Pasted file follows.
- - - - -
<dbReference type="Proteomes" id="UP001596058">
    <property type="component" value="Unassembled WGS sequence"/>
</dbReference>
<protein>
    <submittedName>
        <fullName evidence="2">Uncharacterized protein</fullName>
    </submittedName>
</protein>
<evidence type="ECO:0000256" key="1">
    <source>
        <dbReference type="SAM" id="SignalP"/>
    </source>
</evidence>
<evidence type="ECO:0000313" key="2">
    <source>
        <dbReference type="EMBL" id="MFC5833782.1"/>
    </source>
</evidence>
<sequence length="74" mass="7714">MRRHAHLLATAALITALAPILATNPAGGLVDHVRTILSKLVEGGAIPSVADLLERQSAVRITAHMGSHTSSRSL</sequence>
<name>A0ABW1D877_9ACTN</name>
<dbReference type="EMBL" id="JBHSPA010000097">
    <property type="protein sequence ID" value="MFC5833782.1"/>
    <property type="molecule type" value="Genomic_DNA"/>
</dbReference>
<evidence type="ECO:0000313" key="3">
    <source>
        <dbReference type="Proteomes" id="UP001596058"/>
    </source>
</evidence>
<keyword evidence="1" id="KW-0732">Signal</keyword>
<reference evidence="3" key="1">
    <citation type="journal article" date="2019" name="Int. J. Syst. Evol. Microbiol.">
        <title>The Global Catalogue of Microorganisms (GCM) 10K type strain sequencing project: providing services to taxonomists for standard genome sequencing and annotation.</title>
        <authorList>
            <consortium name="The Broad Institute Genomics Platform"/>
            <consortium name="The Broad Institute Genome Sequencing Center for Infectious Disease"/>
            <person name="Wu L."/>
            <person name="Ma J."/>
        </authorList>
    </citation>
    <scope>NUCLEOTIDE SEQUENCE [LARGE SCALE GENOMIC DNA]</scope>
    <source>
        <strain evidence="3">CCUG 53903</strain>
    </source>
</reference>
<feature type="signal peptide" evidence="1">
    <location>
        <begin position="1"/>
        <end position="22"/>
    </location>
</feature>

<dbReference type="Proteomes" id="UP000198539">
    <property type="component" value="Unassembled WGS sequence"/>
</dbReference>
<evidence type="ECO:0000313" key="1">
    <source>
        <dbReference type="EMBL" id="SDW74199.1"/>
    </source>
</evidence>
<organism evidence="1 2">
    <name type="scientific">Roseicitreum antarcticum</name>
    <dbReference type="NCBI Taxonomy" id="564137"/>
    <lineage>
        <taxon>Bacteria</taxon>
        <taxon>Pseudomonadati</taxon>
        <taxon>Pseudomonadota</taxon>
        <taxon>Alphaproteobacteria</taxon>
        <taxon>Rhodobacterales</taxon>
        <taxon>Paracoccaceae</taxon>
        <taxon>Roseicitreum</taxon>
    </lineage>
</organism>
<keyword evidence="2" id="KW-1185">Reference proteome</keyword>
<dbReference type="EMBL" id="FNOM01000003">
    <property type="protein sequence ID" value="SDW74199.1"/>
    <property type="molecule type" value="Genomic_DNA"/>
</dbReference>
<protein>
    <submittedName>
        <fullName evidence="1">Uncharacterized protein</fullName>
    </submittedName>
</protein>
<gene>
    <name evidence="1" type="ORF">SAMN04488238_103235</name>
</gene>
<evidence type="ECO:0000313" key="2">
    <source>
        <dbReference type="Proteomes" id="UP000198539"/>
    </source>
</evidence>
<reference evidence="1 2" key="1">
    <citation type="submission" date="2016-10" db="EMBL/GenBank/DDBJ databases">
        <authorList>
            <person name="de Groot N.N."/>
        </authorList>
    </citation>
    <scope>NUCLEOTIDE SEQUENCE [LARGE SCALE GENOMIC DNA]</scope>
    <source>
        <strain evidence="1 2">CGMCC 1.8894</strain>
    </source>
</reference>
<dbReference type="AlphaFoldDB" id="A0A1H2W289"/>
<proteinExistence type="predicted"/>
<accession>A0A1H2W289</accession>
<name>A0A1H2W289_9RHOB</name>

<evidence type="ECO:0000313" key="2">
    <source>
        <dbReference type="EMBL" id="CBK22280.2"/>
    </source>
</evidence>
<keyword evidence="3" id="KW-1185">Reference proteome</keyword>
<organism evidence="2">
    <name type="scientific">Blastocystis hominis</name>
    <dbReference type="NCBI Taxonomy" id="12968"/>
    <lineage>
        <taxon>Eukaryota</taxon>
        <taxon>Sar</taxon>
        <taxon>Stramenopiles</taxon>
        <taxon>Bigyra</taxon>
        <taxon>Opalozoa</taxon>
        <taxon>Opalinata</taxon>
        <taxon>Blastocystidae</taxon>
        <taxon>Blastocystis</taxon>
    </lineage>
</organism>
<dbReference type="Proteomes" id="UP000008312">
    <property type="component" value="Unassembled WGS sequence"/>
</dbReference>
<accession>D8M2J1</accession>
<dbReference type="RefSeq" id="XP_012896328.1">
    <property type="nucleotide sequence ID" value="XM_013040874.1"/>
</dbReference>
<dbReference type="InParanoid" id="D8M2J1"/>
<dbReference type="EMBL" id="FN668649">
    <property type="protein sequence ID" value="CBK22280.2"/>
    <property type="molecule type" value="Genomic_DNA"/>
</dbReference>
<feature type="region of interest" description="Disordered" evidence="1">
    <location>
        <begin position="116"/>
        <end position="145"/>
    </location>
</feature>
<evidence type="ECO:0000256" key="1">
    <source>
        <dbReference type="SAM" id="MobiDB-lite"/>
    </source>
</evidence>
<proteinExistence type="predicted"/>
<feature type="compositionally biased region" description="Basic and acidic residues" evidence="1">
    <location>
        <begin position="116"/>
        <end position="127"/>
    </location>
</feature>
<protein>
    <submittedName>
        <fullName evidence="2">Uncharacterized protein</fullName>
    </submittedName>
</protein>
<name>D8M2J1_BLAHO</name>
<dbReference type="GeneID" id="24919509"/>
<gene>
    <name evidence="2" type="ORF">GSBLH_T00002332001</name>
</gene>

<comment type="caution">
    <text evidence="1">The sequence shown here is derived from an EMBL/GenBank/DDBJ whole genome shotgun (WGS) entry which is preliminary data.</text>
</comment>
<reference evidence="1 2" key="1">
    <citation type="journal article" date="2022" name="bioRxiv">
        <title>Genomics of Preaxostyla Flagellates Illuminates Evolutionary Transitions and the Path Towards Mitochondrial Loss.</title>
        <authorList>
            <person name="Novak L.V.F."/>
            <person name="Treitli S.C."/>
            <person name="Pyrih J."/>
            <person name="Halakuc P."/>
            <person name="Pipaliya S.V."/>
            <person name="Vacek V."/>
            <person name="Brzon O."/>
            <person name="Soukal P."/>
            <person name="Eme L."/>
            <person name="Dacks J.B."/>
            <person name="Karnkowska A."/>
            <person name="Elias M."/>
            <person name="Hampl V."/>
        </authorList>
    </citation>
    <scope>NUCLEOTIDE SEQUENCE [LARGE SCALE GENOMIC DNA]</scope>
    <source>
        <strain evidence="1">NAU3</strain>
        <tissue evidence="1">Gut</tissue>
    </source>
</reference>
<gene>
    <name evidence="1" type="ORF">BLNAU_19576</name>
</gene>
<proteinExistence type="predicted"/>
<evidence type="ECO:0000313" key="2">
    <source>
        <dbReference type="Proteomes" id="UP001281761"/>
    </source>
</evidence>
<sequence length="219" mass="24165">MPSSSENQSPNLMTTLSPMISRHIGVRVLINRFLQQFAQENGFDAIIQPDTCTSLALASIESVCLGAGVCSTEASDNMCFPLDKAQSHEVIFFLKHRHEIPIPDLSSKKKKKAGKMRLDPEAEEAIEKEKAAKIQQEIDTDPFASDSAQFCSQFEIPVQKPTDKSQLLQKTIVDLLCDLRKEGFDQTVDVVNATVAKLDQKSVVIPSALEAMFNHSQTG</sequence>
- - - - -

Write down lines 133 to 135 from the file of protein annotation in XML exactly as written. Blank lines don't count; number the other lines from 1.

<dbReference type="InParanoid" id="D8M2J1"/>
<dbReference type="EMBL" id="FN668649">
    <property type="protein sequence ID" value="CBK22280.2"/>